The smart fabrics products and wearable devices developed for consumer use aren't required to comply with HIPAA regulations, but companies developing these technologies will need to pay attention to the current patchwork of U.S. state and international data breach regulations, Suzanne Widup, senior consultant for Verizon's RISK Team, told Retail Dive in an interview.
Aside from a PR backlash, failing to adhere to U.S. and international regulations could leave companies vulnerable to consumer lawsuits. A California Consumer Privacy Act amendment is making its way through the legislature, but it's worth paying attention to because of its provisions that allow consumers to sue, Widup said, adding that California's laws tend to set the standard for similar legislation.
The complications of data collection for retailers
Before companies even begin collecting data, they need to determine what consumer biometric data they actually need, multiple sources told Retail Dive. The less biometric data companies collect, the less data they'll need to secure, Widup said. Though companies may be incentivized to collect as much data about their customers as possible, they need to remember that the data belongs to users, not them, she added.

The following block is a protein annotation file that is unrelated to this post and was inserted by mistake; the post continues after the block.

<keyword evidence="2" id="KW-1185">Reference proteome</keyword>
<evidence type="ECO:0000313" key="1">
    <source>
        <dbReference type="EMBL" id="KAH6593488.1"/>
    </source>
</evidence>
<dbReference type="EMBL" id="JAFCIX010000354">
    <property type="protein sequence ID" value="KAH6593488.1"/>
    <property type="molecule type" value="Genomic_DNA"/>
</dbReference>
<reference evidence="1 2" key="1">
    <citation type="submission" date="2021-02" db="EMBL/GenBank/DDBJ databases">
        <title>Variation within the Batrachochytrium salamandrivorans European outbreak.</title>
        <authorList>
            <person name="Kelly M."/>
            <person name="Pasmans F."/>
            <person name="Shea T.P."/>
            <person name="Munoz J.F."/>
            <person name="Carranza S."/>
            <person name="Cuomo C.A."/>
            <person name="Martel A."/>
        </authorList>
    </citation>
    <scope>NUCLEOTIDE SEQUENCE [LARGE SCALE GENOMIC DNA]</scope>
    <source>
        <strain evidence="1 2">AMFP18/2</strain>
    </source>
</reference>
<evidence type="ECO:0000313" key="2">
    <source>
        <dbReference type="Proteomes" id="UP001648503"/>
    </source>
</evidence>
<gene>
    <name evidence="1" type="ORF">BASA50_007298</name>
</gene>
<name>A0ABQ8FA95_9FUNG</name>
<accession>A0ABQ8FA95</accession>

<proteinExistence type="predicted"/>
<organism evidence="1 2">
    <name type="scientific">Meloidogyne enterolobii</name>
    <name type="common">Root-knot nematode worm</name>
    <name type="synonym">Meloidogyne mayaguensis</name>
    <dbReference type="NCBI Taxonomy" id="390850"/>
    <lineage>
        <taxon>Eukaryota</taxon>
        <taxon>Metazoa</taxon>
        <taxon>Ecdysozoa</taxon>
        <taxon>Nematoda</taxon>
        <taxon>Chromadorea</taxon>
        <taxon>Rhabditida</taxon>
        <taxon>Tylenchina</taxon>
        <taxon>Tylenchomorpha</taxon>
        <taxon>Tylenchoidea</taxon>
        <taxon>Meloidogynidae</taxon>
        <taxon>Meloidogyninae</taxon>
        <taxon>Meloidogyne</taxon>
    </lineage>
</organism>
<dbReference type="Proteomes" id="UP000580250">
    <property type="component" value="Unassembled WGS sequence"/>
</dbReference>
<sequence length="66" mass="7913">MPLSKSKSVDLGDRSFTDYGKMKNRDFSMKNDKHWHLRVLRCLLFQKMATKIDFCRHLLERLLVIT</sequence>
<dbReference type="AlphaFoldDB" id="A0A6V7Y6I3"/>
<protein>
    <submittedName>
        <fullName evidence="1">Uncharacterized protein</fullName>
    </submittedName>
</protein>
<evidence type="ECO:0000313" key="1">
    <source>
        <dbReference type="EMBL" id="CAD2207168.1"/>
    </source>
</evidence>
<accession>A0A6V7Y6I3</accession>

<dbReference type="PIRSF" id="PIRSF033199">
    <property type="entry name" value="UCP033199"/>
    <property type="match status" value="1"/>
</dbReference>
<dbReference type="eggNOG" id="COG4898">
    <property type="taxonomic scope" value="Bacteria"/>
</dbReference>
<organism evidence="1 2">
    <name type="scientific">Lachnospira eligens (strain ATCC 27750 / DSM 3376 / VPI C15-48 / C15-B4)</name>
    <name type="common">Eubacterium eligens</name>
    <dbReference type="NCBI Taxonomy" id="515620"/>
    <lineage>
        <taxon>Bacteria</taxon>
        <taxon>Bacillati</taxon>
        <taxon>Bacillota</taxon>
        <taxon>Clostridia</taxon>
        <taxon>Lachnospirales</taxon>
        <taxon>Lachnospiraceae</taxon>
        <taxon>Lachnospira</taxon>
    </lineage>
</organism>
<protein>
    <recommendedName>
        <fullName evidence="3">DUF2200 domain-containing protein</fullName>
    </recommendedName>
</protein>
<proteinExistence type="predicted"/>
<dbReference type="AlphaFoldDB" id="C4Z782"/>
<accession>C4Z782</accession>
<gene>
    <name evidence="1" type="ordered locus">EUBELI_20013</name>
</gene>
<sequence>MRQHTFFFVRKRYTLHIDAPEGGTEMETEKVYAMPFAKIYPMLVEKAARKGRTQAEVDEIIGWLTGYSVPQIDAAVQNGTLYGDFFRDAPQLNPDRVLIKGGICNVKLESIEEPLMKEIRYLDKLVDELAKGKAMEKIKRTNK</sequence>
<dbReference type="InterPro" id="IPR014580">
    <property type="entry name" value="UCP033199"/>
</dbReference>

Companies should also work with regulatory or patient privacy experts when developing wearable and smart fabric technologies, because having an initial consultation isn't enough, according to Jacob Krive, clinical assistant professor of biomedical and health information sciences at the University of Illinois-Chicago. Working with experts along the way will give companies a sense of regulatory compliance requirements in terms of what logs they need to complete and what tasks they need to track, he said.
"Oftentimes, what regulations require goes against the general product or software development logic," Krive told Retail Dive in an interview.